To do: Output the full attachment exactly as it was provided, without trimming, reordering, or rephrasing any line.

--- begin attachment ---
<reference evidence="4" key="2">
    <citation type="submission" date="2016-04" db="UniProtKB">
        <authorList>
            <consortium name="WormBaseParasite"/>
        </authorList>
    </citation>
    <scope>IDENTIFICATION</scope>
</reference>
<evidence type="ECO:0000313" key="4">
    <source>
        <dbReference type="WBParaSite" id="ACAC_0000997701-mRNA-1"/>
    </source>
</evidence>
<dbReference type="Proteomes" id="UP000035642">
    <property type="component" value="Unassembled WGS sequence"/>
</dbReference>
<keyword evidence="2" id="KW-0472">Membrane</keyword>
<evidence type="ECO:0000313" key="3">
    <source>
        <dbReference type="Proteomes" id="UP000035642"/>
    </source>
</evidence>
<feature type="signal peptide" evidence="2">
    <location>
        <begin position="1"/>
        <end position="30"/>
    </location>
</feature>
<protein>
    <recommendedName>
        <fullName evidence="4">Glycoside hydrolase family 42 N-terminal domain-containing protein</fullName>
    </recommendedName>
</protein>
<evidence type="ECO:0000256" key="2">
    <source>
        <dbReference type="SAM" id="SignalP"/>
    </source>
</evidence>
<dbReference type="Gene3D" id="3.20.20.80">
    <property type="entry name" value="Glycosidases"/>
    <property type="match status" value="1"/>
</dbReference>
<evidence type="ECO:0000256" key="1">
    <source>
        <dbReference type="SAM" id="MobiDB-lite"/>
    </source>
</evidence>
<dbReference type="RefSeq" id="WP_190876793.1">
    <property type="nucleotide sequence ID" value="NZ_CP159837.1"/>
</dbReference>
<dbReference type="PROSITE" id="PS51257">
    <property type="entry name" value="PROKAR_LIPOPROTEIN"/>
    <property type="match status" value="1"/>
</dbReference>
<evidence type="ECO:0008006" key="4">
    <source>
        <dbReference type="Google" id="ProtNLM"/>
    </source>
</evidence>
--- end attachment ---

<reference evidence="4" key="2">
    <citation type="submission" date="2016-04" db="UniProtKB">
        <authorList>
            <consortium name="WormBaseParasite"/>
        </authorList>
    </citation>
    <scope>IDENTIFICATION</scope>
</reference>
<evidence type="ECO:0000313" key="4">
    <source>
        <dbReference type="WBParaSite" id="ACAC_0000997701-mRNA-1"/>
    </source>
</evidence>
<dbReference type="Proteomes" id="UP000035642">
    <property type="component" value="Unassembled WGS sequence"/>
</dbReference>
<keyword evidence="2" id="KW-0472">Membrane</keyword>
<evidence type="ECO:0000313" key="3">
    <source>
        <dbReference type="Proteomes" id="UP000035642"/>
    </source>
</evidence>
<feature type="signal peptide" evidence="2">
    <location>
        <begin position="1"/>
        <end position="30"/>
    </location>
</feature>
<protein>
    <recommendedName>
        <fullName evidence="4">Glycoside hydrolase family 42 N-terminal domain-containing protein</fullName>
    </recommendedName>
</protein>
<evidence type="ECO:0000256" key="2">
    <source>
        <dbReference type="SAM" id="SignalP"/>
    </source>
</evidence>
<dbReference type="Gene3D" id="3.20.20.80">
    <property type="entry name" value="Glycosidases"/>
    <property type="match status" value="1"/>
</dbReference>
<evidence type="ECO:0000256" key="1">
    <source>
        <dbReference type="SAM" id="MobiDB-lite"/>
    </source>
</evidence>
<dbReference type="RefSeq" id="WP_190876793.1">
    <property type="nucleotide sequence ID" value="NZ_CP159837.1"/>
</dbReference>
<dbReference type="PROSITE" id="PS51257">
    <property type="entry name" value="PROKAR_LIPOPROTEIN"/>
    <property type="match status" value="1"/>
</dbReference>
<evidence type="ECO:0008006" key="4">
    <source>
        <dbReference type="Google" id="ProtNLM"/>
    </source>
</evidence>